Samsung Galaxy S7 Review

The S7 looks the same as its predecessor S6, but this shouldn’t bother you since S6 was indeed one of the best looking phones around. The phone has a screen size of 5.1 inches with Super AMOLED display with a resolution of 1,440 x 2,560 same as Samsung Galaxy S6. The colours produced are excellent. Thanks to the Adaptive mode, as it does a pretty good job by offering amazing graphics and covers 100% of the RGB colour space.


Samsung has resolved a huge issue by bringing back storage expansion. The S7 comes with 32 GB of internal storage out of which 8 GB will be occupied by Android and Samsung’s TouchWiz bloatware. However, with the help of a microSD card, you can expand it up to 200GB. The microSD card is nicely placed beside the nano-SIM card in an extended SIM drawer on the top edge without making any compromise on the design of the phone. It is water and dust resistant. So technically you can immerse the phone under 1.5 meters of water for up to 30 minutes. In other words, you can carry your phone out while it’s raining without worrying to shove it in your bag or if it slips from your and falls into the kitchen sink while attending a call.

Samsung has used two different processors for Galaxy S7. One for UK and the other for the US and other territories. The UK version is powered by a Samsung Exynos chip. This time it comprises 8 cores with first four clocked at 2.6GHz and the other four running at 1.59GHz. It’s paired with a Mali T880 GPU. However, in the US and few other territories it comes with a Qualcomm Snapdragon 820. Both are powerful chips and hence you don’t have to worry about which one you’re getting. Both the versions have 4 GB of RAM which makes it super-smooth for multitasking. Games like Lara Croft Go, Asphalt, Hitman Sniper, etc. can be played with an ease. The device also gets hardly heated up while playing because of its new ‘water-cooling’ technology inside. However, it gets slightly warm while fast-charging. The call quality is excellent. Thanks to the microphones, as they do a pretty decent job by shutting down all the annoying background noises.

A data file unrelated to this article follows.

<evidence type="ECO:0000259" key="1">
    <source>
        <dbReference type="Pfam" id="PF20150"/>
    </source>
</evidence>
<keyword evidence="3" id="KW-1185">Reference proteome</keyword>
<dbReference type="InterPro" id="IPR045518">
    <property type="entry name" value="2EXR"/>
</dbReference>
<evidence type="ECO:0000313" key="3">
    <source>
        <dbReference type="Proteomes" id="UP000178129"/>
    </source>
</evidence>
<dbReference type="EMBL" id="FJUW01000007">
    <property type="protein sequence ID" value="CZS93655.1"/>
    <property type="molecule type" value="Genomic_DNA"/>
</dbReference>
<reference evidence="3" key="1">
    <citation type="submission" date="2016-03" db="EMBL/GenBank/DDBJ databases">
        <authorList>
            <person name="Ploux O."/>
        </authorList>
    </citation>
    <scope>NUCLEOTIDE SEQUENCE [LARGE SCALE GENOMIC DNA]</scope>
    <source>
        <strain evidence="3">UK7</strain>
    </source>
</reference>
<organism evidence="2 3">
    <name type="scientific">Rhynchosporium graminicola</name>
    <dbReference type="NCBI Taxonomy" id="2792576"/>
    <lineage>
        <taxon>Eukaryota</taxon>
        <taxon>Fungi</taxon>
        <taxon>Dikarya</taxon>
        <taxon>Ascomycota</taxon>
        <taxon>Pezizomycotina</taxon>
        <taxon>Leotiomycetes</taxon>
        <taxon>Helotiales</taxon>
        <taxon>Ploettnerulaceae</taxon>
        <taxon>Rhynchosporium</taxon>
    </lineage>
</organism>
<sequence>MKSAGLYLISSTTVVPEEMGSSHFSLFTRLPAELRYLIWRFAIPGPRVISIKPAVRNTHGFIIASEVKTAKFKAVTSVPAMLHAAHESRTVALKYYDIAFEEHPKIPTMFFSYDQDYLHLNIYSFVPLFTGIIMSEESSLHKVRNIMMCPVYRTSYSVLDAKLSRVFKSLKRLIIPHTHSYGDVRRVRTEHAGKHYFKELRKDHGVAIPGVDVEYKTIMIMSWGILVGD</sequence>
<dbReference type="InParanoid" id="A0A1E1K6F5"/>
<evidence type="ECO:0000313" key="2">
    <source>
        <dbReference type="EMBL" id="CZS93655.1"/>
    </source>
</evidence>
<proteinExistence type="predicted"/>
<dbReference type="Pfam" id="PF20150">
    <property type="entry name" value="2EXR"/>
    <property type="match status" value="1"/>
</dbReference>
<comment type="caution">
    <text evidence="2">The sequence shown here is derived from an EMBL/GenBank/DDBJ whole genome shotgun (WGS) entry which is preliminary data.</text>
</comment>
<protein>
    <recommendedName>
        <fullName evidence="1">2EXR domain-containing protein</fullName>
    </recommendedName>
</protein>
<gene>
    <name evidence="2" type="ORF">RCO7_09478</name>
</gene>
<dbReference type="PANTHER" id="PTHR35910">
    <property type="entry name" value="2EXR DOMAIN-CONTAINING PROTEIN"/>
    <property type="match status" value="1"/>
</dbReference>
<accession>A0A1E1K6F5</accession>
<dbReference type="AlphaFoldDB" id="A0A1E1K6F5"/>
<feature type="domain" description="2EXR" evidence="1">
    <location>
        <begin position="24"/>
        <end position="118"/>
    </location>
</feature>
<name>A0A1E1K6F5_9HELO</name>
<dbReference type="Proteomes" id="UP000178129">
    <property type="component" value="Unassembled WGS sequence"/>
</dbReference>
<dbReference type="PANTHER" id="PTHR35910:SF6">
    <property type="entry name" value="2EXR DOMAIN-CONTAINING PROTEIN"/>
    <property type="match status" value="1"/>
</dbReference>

Coming to the cameras, the lens now settle just above the flush with a glass body. There’s also a big change to the imaging sensor. The company has reduced the resolution from 16MP to 12MP and in the process has changed the aspect ratio of images from 16:09 to a square 4:3. But don’t be disappointed since you now have a hike from 1.16um to 1.4um and a brightened up aperture of f/1.7.

The battery has also been upgraded from 2,600 mAh to 3,000 mAh which makes a big difference. It will leave you with 10-15% of battery life by the end of the day. With few power saving modes like the regular ‘Power Saving Mode’ or the ‘Ultra Power Saving Mode’ you can get more from the battery. It also has the Qi/PMA wireless charging feature. There’s also fast charging and the phone will charge up in no time.

The Samsung Galaxy is a better phone than S6 period. With an excellent camera, better performance, great battery life and the option of storage expansion all make it thumbs up for a purchase.

Picture courtesy –

by techtalks @TechTalks July 29, 2016 5:04 AM UTC


Mobile Upgrades: Killing The Product Before Its Time?

Have to agree. The speed of newer phone models within the same series and newer app versions lead to more thought put into buying decisions. Phone lines have a definite short shelf life

Lionel Gurjao

Frequently upgrading the software is a real problem as updating the software might cause your phone to lag because of the older hardware.

Shivendra Singh

They should come out with upgrades for the specific phones and not for the separate Operating System. This way a special version for your phones specific hardware can be made

Maalin Ashar

They should come out with upgrades for the specific phones and not for the separate Operating System. This way a special version for your phones specific hardware can be made

Maalin Ashar

Q5 blackberry

Alhassan A Bukar


Ishwar Maradi